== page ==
TRADING PLACES (1983) – Ophelia – This funny comedy by director John Landis stars Dan Aykroyd and Eddie Murphy. Murphy, who was insanely popular at the time due to his stint on Saturday Night Live, is the main reason to see this one, but Jamie Lee Curtis is also hilarious in her role as prostitute Ophelia. She makes the jump into a non-horror movie quite nicely.

GRANDVIEW U.S.A. (1984) – Michelle “Mike” Cody – Drama in which Curtis co-stars with C. Thomas Howell and Patrick Swayze that asks the question, can the young folks from Grandview U.S.A. pursue their dreams and shed their small town roots? Nothing special.

A FISH CALLED WANDA (1988) – Wanda Gershwitz – co-stars with John Cleese, Kevin Kline, and Michael Palin in this uproarious comedy written by Cleese. Kline won an Oscar for Best Supporting Actor.

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Michael Palin, Jamie Lee Curtis, and Kevin Kline in A FISH CALLED WANDA (1988)

FOREVER YOUNG (1992) – Claire Cooper – co-stars with Mel Gibson who plays a 1939 pilot awoken from a cryogenic sleep in 1992. Written by J.J. Abrams.

TRUE LIES (1994) – Helen Tasker – plays the wife of a spy, played by Arnold Schwarzenegger, in this entertaining action comedy by director James Cameron.

FIERCE CREATURES (1997) – Willa Weston – Reunited with her co-stars from A FISH CALLED WANDA, John Cleese, Kevin Kline, and Michael Palin, this time with lesser results.

HALLOWEEN H20 – TWENTY YEARS LATER (1998) -Laurie Strode- Curtis returns to the HALLOWEEN series after a three film hiatus, and the emphasis returns to Laurie Strode, still dealing with the trauma caused by Michael Myers twenty years earlier. The masked killer of course once more sets his sights on terrorizing Laurie. Some girls have all the fun. This film was well-received when it first came out, but it hasn’t aged all that well. That being said, I still like this one a lot.

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Facing fear in HALLOWEEN H20 (1998)

HALLOWEEN: RESURRECTION (2002)- Laurie Strode – Curtis returns as Laurie Strode for about two seconds before her character is abruptly killed by Michael Myers in the most undramatic and anticlimactic of ways. By far, the absolute worst of all the HALLOWEEN movies.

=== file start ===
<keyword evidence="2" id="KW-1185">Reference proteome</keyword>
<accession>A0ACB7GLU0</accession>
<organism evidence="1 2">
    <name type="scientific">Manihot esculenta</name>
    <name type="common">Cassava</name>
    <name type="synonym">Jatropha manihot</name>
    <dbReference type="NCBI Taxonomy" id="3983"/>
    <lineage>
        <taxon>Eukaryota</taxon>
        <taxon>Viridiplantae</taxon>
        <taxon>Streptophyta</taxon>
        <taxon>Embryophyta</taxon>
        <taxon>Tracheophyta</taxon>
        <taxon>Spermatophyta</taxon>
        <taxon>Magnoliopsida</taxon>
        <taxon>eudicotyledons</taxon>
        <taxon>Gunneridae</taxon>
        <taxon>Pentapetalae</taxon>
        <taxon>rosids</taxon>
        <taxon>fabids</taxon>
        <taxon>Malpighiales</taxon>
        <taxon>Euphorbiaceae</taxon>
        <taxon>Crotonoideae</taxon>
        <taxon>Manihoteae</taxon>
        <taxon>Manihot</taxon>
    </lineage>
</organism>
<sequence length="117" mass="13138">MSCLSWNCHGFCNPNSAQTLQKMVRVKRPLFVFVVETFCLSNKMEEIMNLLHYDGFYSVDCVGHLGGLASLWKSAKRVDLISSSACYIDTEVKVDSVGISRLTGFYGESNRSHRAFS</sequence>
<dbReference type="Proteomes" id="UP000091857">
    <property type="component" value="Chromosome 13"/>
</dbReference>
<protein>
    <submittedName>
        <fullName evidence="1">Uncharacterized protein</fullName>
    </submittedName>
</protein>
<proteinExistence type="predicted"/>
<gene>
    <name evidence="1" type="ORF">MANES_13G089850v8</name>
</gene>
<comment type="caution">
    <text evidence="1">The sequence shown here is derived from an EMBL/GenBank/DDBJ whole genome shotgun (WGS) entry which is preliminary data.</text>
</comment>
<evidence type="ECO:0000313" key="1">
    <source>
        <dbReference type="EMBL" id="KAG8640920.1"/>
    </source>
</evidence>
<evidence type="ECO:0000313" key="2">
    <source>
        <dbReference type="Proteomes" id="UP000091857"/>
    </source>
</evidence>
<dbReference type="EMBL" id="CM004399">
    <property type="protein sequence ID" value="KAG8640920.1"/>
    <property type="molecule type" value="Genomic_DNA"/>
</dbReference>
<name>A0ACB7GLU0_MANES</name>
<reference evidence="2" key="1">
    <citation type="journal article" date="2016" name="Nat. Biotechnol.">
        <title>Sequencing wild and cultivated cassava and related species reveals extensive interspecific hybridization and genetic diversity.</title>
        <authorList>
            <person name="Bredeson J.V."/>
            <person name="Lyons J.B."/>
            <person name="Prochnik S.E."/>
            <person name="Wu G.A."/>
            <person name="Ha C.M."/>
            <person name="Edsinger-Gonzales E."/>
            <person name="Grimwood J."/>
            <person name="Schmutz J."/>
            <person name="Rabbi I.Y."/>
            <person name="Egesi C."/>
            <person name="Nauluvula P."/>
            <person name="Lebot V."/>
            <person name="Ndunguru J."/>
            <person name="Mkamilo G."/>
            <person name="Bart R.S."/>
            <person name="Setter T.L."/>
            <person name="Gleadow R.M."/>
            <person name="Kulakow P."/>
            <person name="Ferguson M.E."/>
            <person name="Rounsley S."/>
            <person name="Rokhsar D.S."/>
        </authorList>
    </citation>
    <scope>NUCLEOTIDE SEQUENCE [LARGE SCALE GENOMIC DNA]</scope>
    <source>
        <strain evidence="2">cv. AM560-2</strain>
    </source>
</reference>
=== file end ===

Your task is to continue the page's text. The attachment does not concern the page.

FREAKY FRIDAY (2003) – Tess Coleman – co-stars with Lindsay Lohan in this remake of the Disney classic.

SCREAM QUEENS (TV Series) (2015-2016) – Dean Cathy Munsch- TV horror/comedy series about a— you got it— a crazed serial killer terrorizing, among other places, a college campus.

HALLOWEEN (2018) – Laurie Strode – Curtis comes full circle, playing Laurie Strode once again, this time in a movie that ignores every other HALLOWEEN movie in the series except the original. Lots of hype and box office success, but ultimately this one was a letdown. Curtis’ scenes and storyline are the best parts, as she is once again still dealing with the trauma from Michael Myer’s original attack, now forty years earlier. Everything else in this film is pretty bad. A major disappointment.

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Taking on Michael Myers yet again in HALLOWEEN (2018)

And that wraps things up for this edition of LEADING LADIES.

Join me again next time when we check out the career of another Leading Lady.

Thanks for reading!

—Michael

 

 

 

SKYSCRAPER (2018) – Fire Flick Fails to Ignite

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skyscraper

It’s THE TOWERING INFERNO (1974) meets DIE HARD (1988)!

Er, no.

SKYSCRAPER (2018), the latest action adventure movie starring Dwayne “The Rock” Johnson, features Johnson as a man who takes it upon himself to rescue his family from a burning skyscraper, all the while fending off a group of militant baddies.

Which sounds like it might be a lot of fun in a mindless sort of way, but sadly at the end of the day it really isn’t.  And that’s because the more this one goes on, the more superficial and unbelievable it becomes.

SKYSCRAPER actually has a jarring pre-credit sequence, as an F.B.I. Hostage Rescue team led by Will Sawyer (Dwayne Johnson) moves in to quell a volatile hostage situation, but things go badly, there is an explosion, and when Will awakes he’s lost part of his leg, and his whole outlook on life has changed.

The story picks up years later where Will now works as a security consultant. He and his wife Sarah (Neve Campbell) and their two children are in Hong Kong as Will is on a job assessing the newest and tallest skyscraper in the world, three times as tall as the Empire State Building.

What Will doesn’t know is that a ruthless mobster named Kores Botha (Rolland Moller) is seeking revenge against the building’s owner Zhao Long Ji (Chin Han) and plans to burn the building down and frame Will in the process.  Even worse, Sarah and the children find themselves trapped inside the inferno. Yep, you know you’re having a bad day when you’re framed for arson and your family is trapped inside the building you’re blamed for burning!